Off Calendar Definition and Legal Meaning

On this page, you'll find the legal definition and meaning of Off Calendar, written in plain English, along with examples of how it is used.

What is Off Calendar?

It refers to the courts’ order to drop the proceeding of the case and it be put off from the list which declares the dates for it to be tried in court. In other words the courts order to remove the lawsuit or the case from the list of “pending list” on the basis that the court feels correct. Normally if the case is withdrawn, or that the moving party lawyer does not appear on the day of trial, or that the matter is resolved out of court, that the judge orders the lawsuit to be off calender. It can be put on calender on again moving the court for the same action.

History and Meaning of Off Calendar

The term "off calendar" is a legal term that refers to the removal of a case from the court's calendar or schedule. This means that the case is not currently scheduled for a hearing or trial, and it may be put back on the calendar at a later date if necessary.

Off calendar orders can be issued for a variety of reasons, including if the case is settled out of court, if one of the parties requests a continuance, or if the court determines that there are procedural issues that need to be resolved before the case can proceed.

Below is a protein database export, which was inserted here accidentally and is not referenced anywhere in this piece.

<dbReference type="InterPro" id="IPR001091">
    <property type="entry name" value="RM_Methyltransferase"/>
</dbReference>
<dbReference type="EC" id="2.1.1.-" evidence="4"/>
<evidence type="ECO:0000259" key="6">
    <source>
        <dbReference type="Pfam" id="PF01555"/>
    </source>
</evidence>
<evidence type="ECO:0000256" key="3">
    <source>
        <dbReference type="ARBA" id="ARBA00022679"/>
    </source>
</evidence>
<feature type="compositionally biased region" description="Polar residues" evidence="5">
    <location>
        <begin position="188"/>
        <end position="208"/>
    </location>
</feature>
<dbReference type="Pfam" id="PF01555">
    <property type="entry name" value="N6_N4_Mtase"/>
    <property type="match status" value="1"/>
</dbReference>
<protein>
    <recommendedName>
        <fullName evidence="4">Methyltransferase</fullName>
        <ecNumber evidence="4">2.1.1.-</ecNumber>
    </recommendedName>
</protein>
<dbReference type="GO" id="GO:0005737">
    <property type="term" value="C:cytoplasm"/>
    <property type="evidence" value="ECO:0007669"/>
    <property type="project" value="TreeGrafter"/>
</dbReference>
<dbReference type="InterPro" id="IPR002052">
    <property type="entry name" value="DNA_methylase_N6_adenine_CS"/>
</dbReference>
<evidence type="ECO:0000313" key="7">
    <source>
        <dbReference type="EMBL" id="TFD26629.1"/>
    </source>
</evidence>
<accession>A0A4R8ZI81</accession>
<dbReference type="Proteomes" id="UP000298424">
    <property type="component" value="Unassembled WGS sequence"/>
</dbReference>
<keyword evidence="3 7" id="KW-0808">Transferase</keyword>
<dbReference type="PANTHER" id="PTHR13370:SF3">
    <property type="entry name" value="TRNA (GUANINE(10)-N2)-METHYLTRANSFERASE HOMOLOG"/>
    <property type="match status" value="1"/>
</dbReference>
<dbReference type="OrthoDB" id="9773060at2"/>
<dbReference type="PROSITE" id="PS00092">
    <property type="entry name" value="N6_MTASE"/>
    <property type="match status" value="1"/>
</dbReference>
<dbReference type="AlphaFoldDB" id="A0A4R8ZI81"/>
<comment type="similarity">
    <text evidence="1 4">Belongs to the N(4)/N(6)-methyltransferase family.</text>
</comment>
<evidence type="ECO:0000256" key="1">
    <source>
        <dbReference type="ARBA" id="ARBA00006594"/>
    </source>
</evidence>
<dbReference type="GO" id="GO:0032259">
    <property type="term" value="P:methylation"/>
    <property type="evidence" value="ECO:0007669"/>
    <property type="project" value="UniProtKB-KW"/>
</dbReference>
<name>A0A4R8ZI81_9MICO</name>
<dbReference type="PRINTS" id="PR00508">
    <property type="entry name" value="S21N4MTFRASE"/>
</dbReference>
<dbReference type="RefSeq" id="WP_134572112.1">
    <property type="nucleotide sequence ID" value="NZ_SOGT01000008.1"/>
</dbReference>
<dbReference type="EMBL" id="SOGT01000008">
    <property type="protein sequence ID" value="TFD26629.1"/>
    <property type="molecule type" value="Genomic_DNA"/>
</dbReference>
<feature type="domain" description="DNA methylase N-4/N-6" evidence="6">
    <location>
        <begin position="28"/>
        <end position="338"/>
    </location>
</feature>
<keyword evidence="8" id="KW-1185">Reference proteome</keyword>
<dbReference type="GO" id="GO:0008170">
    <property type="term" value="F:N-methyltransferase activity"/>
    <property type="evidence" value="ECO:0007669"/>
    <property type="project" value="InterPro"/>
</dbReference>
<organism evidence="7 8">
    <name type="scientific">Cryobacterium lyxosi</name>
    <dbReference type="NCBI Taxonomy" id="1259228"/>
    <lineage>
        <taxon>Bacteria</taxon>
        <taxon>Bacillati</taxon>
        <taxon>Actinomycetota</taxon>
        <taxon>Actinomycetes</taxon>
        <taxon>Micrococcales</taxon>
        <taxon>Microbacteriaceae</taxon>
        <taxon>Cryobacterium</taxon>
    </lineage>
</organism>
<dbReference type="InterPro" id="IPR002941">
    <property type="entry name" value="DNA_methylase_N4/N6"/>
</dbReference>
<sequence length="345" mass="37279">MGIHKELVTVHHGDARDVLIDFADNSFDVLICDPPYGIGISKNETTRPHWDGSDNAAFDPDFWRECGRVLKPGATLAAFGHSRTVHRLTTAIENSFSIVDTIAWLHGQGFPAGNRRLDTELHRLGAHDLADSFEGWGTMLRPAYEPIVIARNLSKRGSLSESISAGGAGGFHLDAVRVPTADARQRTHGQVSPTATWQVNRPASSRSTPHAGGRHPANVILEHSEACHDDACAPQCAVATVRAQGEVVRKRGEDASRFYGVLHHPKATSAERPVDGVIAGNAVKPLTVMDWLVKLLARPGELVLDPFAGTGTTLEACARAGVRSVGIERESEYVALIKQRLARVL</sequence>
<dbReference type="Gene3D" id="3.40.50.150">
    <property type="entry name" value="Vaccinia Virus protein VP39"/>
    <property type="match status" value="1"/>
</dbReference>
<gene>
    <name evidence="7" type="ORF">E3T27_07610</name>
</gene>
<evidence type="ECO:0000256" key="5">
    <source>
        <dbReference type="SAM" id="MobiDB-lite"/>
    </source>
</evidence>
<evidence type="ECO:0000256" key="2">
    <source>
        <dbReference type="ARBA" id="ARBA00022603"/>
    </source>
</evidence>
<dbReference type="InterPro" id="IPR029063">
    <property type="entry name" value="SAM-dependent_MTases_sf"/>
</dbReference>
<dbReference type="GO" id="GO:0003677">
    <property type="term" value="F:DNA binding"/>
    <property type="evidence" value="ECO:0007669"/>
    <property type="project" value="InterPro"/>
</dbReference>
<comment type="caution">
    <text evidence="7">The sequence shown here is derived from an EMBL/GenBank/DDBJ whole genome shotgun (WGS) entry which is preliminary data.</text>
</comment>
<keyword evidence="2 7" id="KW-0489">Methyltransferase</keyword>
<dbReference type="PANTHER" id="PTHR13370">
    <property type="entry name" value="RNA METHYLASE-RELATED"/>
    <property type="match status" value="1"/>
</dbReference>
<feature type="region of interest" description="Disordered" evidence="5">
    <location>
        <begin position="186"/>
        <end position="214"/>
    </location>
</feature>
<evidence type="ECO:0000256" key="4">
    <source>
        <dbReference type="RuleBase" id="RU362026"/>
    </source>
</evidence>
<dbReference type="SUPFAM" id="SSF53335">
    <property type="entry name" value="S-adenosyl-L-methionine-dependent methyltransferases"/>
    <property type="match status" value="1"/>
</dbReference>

Examples of Off Calendar

  1. After discussing the case with the opposing counsel, our lawyer requested that the judge place the case off calendar so we could pursue settlement negotiations.

  2. The plaintiff failed to appear at the hearing, leading the judge to order the case off calendar until further notice.

  3. The parties involved in the case agreed to mediation outside of court, and as a result, the judge placed the case off calendar.

  4. The court issued an order to the clerk to place the case off calendar due to a procedural defect in the complaint.

Legal Terms Similar to Off Calendar

  1. Stay: A court order temporarily suspending the proceedings in a case, often pending the outcome of some other legal action.

  2. Continuance: A request to postpone a trial or hearing to a later date.

  3. Dismissal: A court order terminating a case before it goes to trial, often due to procedural issues or lack of evidence.

  4. Nolle prosequi: A Latin term meaning "we shall no longer prosecute," often used by prosecutors to dismiss charges against a defendant.